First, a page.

The Kentucky Derby is one of the most famous horse racing events globally. It takes place in the United States at the Churchill Downs Racetrack, Louisville, every first Saturday of the fifth month. While its prize purse shoots to $3,000,000, American bettors are known to place the highest bets on it. The sport takes place over about 1.25 miles and is often described as the fastest and exciting. The sport has earned the nickname “run for the roses’’, as winners are draped in a blanket of rose flowers. The Secretariat is the fastest horse in the history of the Kentucky Derby, having won in under two minutes.
The Dubai World Cup happens every last Saturday of March, at Meydan Racecourse in the United Arab Emirates. It’s the most valuable race that happens on the World Cup night. With its prize purse standing at $12,000,000, the sport takes place on natural dirt and goes for about 1.25 miles. Taking place on the same card as the Sheema Classic, the race is open to thoroughbreds from northern hemispheres aged four, or three years and above from the southern hemispheres. Thunder Snow currently stands as the only dual winner of the race, which took place in the Dubai World Cup 2019.
The Arc race is arguably the most famous in Europe after the inaugural run, which took place in 1920. It takes place every first Sunday of October at the Longchamp Racecourse, Paris. With its prize purse standing at $5,600,000, the race happens on turf and goes for about 1.5 miles. The race is open to thoroughbreds aged three years and above, but geldings are not allowed to enter. In 2018, eight horses became dual winners for the race. Also, fillies and mares have a particularly good recent record in the club. During World War Two, the Arc races didn’t happen in the years 1939 and 1940.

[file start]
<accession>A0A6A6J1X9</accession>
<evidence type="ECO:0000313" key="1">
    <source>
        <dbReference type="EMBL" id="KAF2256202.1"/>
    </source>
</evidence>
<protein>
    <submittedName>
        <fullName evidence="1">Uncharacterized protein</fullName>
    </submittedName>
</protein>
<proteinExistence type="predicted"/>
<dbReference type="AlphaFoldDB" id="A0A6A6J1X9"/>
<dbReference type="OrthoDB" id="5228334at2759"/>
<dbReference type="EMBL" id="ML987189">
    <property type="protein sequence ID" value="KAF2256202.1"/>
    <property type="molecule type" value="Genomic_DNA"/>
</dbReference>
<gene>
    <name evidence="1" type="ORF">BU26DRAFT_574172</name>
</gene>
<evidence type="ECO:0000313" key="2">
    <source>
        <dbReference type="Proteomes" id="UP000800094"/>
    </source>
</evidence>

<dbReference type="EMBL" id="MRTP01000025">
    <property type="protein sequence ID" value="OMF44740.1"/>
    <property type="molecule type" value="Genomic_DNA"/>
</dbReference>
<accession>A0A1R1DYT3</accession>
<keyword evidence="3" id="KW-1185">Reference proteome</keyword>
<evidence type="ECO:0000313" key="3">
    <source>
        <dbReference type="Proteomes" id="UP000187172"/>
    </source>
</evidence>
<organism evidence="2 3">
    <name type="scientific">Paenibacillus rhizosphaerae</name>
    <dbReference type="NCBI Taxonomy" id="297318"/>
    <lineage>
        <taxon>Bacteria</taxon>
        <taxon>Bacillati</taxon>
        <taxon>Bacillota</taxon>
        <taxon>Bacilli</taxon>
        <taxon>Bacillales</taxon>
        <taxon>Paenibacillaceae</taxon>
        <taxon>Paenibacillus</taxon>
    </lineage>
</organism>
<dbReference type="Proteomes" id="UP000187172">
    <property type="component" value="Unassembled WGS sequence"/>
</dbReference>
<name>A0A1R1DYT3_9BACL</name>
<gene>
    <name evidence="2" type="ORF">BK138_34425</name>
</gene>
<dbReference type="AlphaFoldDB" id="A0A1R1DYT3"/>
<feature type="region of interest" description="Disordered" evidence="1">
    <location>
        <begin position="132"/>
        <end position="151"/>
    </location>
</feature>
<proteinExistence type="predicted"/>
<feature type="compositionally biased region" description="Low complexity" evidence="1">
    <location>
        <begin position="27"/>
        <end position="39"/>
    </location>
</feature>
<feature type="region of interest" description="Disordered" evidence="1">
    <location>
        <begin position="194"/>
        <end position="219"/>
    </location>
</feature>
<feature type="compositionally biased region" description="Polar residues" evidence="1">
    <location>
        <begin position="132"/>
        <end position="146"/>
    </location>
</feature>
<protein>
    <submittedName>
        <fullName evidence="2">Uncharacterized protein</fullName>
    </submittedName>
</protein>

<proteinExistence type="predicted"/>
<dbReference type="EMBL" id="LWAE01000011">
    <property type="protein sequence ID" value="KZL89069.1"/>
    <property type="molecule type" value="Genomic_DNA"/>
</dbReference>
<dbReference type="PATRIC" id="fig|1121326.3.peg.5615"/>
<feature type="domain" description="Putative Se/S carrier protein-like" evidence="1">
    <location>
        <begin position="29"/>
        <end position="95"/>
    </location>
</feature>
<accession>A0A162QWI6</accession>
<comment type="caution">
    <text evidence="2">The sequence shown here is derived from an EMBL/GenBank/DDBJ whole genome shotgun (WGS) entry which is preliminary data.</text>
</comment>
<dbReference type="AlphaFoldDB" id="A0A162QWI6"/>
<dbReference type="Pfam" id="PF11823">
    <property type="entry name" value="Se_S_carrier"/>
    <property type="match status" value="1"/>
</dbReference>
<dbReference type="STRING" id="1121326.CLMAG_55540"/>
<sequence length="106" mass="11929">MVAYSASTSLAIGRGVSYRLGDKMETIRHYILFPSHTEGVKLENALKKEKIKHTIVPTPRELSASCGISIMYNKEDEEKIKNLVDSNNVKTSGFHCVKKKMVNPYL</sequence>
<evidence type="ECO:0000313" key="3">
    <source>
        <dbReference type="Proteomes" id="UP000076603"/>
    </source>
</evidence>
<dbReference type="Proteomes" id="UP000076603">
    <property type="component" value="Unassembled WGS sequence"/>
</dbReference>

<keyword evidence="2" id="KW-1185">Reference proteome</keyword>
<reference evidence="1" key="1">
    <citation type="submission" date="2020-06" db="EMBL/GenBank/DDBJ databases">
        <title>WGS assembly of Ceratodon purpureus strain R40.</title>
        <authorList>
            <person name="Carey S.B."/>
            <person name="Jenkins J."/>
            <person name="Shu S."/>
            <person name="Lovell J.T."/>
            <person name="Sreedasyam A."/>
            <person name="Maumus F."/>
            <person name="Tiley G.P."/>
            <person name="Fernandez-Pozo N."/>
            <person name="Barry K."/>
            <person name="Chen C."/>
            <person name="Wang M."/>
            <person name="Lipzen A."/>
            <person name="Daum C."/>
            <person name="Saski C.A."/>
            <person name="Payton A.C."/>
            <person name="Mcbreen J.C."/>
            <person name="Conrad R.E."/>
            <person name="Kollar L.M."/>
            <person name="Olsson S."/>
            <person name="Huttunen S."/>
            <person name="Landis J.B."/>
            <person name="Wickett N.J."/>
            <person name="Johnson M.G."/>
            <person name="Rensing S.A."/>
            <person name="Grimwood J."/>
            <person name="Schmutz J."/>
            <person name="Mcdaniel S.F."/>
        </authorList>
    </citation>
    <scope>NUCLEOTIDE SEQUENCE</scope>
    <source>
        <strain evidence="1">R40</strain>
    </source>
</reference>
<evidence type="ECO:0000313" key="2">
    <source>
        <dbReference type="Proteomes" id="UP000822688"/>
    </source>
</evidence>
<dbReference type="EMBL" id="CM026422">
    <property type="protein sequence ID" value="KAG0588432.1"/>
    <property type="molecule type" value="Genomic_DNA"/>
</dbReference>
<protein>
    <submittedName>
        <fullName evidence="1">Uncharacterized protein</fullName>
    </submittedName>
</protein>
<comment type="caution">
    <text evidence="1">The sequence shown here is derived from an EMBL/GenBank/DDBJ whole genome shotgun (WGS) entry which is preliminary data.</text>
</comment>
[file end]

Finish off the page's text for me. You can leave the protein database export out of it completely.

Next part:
The Breeders’ Cup Classic takes place in a different venue every year in America, and once in Canada each year. It goes down every first Saturday of the month of November. With its purse prize standing at $6,000,000, the race runs to about 1.25miles on a natural dirt surface. A two-day meeting is usually scheduled to take place in different locations in the United States each year. Open to thoroughbreds that are three years and above, the “win and you are in” series slogan still rules. To date, Tiznow is the only double record classic winner of the Breeders’ Cup Classic.
The Sheema Classic is held on every last Saturday in March every year at the Meydan Racecourse, Dubai. Horse racing is a beloved sport by the Sheikhs and Princes of Dubai. With a prize purse of $6,000,000, the race happens on turf ground over a distance of 1.5 miles. The first contest of this race happened in 1998 and is currently among the most valuable races in the world. The race is open to only Northern hemisphere thoroughbreds aged four years and above. The race also features the Dubai Turf – an honourable mention within the same race – with a similar prize purse stretching over 1800m.
The Melbourne Cup in Australia happens every first Tuesday of November each year. With a prize purse of $5,300,000, it takes place on turf ground over a distance of 2 miles. It’s a handicap for horses aged three years and above. Testing thoroughbred racehorse stamina, the weights are set by the Victoria Racing Club. Its first contest happened in 1861 and is currently targeted by horses from all over the world. The first British-trained horse to win this race was the Cross Counter. Makybe Diva is the only Melbourne Cup winner that has held victories in a row from 2003, 2004 and 2005.